One of the best books ever written about the movies.

Daily Telegraph, Book of the Year #1

Selective and sly, personal and political – and by far one of the best books ever written about Hollywood… The stories are vivid and the voices as clear as if the speakers were still alive… Like reading a secret diary and looking at a geologist’s diagram at the same time: with each intimate revelation, the precise stratification of the world’s most glamorous and closed society becomes clear.

Gaby Wood, Daily Telegraph

The best book ever done on the terrifying social dysfunction of the beautiful people… [Stein] is clear-eyed and knows where the bodies are buried… Though all “true”, this book reads like a dream… A spellbinding record of that ancien régime.

David Thomson, New Statesman

The dark side of Tinseltown – the fame, the fortunes, the secrets – told by those in the know… Stein edits together the dizzying array of interviews she has collected, weaving them into a subtly revealing oral history that illuminates Hollywood life from the 1920s to the 1990s.

Victoria Segal, Sunday Times

A gripping story of money, power and fame… Highly entertaining stuff packed with memorable anecdotes.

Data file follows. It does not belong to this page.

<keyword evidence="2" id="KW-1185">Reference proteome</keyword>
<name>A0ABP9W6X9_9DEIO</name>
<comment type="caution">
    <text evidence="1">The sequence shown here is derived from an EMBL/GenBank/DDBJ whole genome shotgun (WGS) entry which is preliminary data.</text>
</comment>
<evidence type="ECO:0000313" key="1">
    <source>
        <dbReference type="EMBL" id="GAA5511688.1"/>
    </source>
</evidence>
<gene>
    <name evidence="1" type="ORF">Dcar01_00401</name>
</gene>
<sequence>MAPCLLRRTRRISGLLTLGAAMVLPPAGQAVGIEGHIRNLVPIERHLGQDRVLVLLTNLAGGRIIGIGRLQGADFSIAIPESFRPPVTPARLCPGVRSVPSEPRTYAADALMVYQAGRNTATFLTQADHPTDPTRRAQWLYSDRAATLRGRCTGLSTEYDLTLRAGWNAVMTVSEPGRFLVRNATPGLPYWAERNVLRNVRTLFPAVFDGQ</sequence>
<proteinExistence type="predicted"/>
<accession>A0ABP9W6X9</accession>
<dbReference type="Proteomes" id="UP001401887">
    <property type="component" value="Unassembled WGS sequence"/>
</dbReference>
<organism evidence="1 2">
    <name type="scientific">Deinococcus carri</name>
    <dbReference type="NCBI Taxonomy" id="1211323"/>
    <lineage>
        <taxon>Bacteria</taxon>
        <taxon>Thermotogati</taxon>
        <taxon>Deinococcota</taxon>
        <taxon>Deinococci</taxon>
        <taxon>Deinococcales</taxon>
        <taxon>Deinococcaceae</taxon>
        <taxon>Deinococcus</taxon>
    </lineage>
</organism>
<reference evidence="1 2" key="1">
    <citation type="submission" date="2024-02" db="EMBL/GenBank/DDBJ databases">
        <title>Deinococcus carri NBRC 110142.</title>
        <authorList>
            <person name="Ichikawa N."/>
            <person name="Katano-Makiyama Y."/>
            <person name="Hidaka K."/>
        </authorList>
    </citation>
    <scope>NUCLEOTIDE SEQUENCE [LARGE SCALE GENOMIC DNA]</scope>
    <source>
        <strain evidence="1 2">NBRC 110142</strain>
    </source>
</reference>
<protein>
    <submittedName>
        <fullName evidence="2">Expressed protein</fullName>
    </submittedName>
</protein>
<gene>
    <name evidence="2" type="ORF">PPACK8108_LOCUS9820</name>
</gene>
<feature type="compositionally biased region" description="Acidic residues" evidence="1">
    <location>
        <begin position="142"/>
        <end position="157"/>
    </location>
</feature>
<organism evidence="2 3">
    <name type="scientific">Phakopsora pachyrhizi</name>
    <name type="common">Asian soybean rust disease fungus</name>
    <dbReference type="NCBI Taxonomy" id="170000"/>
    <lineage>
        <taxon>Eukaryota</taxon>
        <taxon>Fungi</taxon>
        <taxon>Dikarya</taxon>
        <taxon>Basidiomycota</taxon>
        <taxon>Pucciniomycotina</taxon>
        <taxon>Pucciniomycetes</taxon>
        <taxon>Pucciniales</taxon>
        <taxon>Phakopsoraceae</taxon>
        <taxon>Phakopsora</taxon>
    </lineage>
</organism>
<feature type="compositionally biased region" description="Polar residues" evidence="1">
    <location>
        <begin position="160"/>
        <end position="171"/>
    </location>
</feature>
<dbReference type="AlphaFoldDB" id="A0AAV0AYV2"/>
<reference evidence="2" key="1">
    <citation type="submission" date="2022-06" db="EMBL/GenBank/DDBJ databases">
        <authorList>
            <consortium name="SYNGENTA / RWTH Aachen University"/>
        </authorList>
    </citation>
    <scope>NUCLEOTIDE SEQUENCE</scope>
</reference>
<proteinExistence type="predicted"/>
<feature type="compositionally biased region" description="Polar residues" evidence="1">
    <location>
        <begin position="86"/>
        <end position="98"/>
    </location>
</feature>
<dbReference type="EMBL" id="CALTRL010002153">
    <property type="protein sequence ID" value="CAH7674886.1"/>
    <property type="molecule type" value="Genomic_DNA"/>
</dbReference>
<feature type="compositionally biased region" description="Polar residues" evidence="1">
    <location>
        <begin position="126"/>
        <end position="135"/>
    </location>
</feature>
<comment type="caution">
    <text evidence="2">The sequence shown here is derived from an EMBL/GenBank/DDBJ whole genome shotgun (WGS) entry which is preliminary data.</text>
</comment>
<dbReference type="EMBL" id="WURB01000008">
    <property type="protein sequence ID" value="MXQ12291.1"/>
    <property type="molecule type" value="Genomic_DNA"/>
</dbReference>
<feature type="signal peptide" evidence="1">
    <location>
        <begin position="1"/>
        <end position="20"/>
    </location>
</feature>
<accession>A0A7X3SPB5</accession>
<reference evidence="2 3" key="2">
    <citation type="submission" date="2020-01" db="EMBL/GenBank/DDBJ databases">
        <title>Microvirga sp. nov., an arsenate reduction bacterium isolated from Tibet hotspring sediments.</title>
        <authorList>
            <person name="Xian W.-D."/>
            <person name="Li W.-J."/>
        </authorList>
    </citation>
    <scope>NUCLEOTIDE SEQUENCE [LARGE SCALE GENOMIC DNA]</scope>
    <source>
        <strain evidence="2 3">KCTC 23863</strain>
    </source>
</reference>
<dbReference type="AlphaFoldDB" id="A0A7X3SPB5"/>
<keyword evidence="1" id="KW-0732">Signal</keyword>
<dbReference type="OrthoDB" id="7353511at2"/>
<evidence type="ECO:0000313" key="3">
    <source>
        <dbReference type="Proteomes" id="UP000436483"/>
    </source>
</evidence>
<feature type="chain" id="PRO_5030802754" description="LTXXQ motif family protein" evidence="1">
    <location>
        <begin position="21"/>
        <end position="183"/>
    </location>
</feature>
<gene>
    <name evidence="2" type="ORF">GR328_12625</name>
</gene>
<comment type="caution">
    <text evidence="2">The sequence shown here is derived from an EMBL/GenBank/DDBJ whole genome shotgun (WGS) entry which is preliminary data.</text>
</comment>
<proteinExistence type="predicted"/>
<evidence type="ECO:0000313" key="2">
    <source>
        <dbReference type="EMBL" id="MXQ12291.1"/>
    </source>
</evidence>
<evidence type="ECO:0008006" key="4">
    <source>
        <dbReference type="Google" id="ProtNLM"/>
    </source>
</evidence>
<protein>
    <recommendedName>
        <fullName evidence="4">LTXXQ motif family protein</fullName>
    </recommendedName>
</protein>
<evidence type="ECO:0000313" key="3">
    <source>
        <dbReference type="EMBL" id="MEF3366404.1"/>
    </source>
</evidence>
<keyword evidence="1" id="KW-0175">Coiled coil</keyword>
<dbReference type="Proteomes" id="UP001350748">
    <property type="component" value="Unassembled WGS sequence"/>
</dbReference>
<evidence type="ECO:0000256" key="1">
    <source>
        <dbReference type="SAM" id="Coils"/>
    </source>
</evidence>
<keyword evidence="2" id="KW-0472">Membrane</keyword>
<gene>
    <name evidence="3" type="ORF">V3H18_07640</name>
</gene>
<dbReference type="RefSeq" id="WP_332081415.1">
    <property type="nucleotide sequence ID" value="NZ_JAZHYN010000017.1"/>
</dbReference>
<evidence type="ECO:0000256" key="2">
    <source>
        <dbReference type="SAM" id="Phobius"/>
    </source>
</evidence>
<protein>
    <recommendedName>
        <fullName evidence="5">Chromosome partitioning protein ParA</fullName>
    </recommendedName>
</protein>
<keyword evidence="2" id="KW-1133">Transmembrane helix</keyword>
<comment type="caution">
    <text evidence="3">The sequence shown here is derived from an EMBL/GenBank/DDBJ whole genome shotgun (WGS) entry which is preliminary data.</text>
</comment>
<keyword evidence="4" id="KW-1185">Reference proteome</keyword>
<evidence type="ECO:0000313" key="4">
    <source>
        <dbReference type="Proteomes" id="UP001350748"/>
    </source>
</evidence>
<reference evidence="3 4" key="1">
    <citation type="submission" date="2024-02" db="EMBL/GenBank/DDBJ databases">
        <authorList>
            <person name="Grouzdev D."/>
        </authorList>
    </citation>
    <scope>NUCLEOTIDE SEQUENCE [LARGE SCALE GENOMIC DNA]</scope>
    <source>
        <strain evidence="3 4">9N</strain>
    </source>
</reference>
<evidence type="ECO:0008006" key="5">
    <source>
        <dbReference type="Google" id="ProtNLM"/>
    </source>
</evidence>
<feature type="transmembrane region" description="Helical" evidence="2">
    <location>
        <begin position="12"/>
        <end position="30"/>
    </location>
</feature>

Sebastian Shakespeare, Tatler

A saga, like Steinbeck’s version of Genesis, about family squabbles and sins passed down, along with money, from one generation to the next.

Peter Conrad, Observer

Absorbing oral history of Hollywood… A tantilisingly intimate portrait of a handful of families whose very different experiences together sum up Tinseltown to a T.

Brian Viner, Daily Mail

Stein’s style is addictive: briskly intercut (rarely does one voice claim a full page), unafraid that gossipy asides will lessen its gravity. And like Chandler, like James Ellroy, like Kenneth Anger’s Hollywood Babylon and Nathanael West’s Day of the Locust, West of Eden sees something primally rotten in the bedrock of the city.

Danny Leigh, Financial Times

This is the book Hollywood has been waiting for… Gripping and stealthily emotive… An astonishing collection of voices… Read this and you'll never turn onto Doheny Drive in the sunshine again without thinking about this gilded, glittering city’s identity as a fascinating and troubled invention of the 20th century.

Olivia Cole